Fossils give glimpse into future

A Flinders University researcher is digging up the past to solve problems of the future.

As part of his PhD, School of Biological Sciences student Matthew McDowell (pictured) has been unearthing fossils from Kelly Hill Cave on Kangaroo Island and South Australia’s peninsulas to determine the impact that climate change and rising sea levels have had on Australian native animals.

The research has involved an analysis of mammal bones buried in multiple layers of cave dirt, providing insights into how animals which lived in the area have changed with environmental conditions over time.

“As many of the animals we unearthed are still alive today, we know the environmental conditions they prefer – some animals like hot and dry deserts, others may prefer a wet forest,” Mr McDowell said.

“Animals which lived around the cave in the past either fell in or were eaten by owls that roosted in the cave where they disgorged the bones of their prey,” he said.

“By identifying some 30,000 individual bones we’ve been able to interpret how the animals responded to environmental change over the last 40,000 years.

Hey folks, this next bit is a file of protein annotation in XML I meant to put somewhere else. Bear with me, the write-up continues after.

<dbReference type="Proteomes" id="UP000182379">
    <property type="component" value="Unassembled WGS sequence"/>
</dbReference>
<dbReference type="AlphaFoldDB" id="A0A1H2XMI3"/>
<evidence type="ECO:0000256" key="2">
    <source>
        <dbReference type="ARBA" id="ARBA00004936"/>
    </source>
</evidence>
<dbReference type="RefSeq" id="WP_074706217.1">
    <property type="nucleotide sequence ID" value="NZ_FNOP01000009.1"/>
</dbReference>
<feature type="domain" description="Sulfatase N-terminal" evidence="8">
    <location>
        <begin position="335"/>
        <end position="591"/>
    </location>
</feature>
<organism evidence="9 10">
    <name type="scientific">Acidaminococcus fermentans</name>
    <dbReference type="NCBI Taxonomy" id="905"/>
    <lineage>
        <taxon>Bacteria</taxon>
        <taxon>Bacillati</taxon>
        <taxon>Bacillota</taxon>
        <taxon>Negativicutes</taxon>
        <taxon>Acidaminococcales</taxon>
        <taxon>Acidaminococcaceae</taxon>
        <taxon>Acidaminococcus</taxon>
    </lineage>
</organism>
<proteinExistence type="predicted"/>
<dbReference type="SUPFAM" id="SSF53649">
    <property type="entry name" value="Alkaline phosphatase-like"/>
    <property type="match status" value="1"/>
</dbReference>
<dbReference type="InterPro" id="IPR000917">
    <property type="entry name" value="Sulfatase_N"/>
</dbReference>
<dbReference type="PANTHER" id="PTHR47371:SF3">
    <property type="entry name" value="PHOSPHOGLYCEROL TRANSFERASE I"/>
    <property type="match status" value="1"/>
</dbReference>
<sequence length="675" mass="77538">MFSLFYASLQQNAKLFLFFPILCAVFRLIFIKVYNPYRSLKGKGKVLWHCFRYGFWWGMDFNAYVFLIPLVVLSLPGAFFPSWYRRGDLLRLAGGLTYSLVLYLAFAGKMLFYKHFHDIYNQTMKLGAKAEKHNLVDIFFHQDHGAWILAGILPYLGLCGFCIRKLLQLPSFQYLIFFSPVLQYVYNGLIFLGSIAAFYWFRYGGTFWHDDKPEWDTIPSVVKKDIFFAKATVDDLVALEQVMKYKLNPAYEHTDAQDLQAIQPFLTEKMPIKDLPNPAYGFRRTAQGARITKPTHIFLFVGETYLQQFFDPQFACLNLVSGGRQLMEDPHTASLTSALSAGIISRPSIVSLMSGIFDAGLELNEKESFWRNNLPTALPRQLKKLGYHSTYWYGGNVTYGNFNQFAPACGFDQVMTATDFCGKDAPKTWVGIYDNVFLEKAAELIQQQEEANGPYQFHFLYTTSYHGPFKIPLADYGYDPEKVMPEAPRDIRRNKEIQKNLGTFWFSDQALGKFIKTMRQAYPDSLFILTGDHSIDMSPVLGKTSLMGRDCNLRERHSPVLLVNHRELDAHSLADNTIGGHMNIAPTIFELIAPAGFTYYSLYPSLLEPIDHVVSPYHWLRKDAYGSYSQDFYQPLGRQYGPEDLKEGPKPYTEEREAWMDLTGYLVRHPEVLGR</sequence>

“We found that the oldest fossils mainly belonged to animals which live in dry heath vegetation today but that the youngest fossils were mainly from animals that currently live in forests or woodlands. The taller vegetation suggests climatic conditions have become wetter with time.”

Mr McDowell said his research suggests that native mammals were resilient to climate change, however rising sea levels posed a problem.

“Only three species disappeared during the driest period recorded but within a thousand years of isolation due to sea level rise, 14 native mammals disappeared.

“The island biogeography theory predicts that as an area gets smaller the number of species that can survive gets smaller too and we found that prediction was pretty accurate.”

He said the overall aim of the study was to find new and improved ways to protect Australia’s native animals.

“Islands are like an analogue for national parks, and what we can learn from islands can be applied to park management.

“Unfortunately the vast majority of national parks aren’t big enough to maintain animals over the long term, by which I mean thousands of years, so it’s really important that we maintain animal populations on private as well as public property and allow them to move between those areas and their habitat.”

Mr McDowell was a winner of Flinders University’s 2012 Best Student Paper Awards, an annual competition which aims to recognise and reward outstanding student research.

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